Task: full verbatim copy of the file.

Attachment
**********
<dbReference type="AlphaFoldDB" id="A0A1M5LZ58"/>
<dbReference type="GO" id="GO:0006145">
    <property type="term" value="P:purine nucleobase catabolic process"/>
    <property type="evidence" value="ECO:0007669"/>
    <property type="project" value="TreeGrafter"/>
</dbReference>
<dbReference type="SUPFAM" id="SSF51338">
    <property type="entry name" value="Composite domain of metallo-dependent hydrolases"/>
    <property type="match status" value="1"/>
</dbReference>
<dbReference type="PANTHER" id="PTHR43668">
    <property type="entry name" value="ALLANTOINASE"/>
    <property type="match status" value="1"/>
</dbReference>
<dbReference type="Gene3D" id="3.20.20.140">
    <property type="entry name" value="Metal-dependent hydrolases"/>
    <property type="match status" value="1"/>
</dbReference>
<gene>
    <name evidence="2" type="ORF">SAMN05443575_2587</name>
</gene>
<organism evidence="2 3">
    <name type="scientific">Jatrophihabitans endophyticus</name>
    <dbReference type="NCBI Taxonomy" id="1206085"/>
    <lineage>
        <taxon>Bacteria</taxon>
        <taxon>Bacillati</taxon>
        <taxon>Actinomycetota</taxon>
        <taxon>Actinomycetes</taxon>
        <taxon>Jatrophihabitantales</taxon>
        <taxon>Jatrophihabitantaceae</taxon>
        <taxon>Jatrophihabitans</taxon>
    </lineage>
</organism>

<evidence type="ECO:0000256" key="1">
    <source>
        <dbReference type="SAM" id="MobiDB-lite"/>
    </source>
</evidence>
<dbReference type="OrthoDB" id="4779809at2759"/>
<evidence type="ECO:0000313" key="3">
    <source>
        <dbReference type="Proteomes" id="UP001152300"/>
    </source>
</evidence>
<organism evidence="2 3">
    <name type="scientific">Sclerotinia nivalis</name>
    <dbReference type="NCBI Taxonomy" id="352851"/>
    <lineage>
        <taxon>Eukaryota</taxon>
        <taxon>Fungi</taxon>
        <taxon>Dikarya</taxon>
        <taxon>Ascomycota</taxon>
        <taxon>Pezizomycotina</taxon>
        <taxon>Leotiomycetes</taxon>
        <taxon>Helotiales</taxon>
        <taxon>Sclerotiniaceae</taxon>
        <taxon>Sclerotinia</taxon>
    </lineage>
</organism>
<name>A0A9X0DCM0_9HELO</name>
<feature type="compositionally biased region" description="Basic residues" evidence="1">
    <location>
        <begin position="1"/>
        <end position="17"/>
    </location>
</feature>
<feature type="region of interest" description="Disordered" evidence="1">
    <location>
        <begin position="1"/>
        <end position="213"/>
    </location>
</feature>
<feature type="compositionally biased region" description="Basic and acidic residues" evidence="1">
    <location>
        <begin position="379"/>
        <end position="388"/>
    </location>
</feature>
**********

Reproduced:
<dbReference type="AlphaFoldDB" id="A0A1M5LZ58"/>
<dbReference type="GO" id="GO:0006145">
    <property type="term" value="P:purine nucleobase catabolic process"/>
    <property type="evidence" value="ECO:0007669"/>
    <property type="project" value="TreeGrafter"/>
</dbReference>
<dbReference type="SUPFAM" id="SSF51338">
    <property type="entry name" value="Composite domain of metallo-dependent hydrolases"/>
    <property type="match status" value="1"/>
</dbReference>
<dbReference type="PANTHER" id="PTHR43668">
    <property type="entry name" value="ALLANTOINASE"/>
    <property type="match status" value="1"/>
</dbReference>
<dbReference type="Gene3D" id="3.20.20.140">
    <property type="entry name" value="Metal-dependent hydrolases"/>
    <property type="match status" value="1"/>
</dbReference>
<gene>
    <name evidence="2" type="ORF">SAMN05443575_2587</name>
</gene>
<organism evidence="2 3">
    <name type="scientific">Jatrophihabitans endophyticus</name>
    <dbReference type="NCBI Taxonomy" id="1206085"/>
    <lineage>
        <taxon>Bacteria</taxon>
        <taxon>Bacillati</taxon>
        <taxon>Actinomycetota</taxon>
        <taxon>Actinomycetes</taxon>
        <taxon>Jatrophihabitantales</taxon>
        <taxon>Jatrophihabitantaceae</taxon>
        <taxon>Jatrophihabitans</taxon>
    </lineage>
</organism>

<evidence type="ECO:0000256" key="1">
    <source>
        <dbReference type="SAM" id="MobiDB-lite"/>
    </source>
</evidence>
<dbReference type="OrthoDB" id="4779809at2759"/>
<evidence type="ECO:0000313" key="3">
    <source>
        <dbReference type="Proteomes" id="UP001152300"/>
    </source>
</evidence>
<organism evidence="2 3">
    <name type="scientific">Sclerotinia nivalis</name>
    <dbReference type="NCBI Taxonomy" id="352851"/>
    <lineage>
        <taxon>Eukaryota</taxon>
        <taxon>Fungi</taxon>
        <taxon>Dikarya</taxon>
        <taxon>Ascomycota</taxon>
        <taxon>Pezizomycotina</taxon>
        <taxon>Leotiomycetes</taxon>
        <taxon>Helotiales</taxon>
        <taxon>Sclerotiniaceae</taxon>
        <taxon>Sclerotinia</taxon>
    </lineage>
</organism>
<name>A0A9X0DCM0_9HELO</name>
<feature type="compositionally biased region" description="Basic residues" evidence="1">
    <location>
        <begin position="1"/>
        <end position="17"/>
    </location>
</feature>
<feature type="region of interest" description="Disordered" evidence="1">
    <location>
        <begin position="1"/>
        <end position="213"/>
    </location>
</feature>
<feature type="compositionally biased region" description="Basic and acidic residues" evidence="1">
    <location>
        <begin position="379"/>
        <end position="388"/>
    </location>
</feature>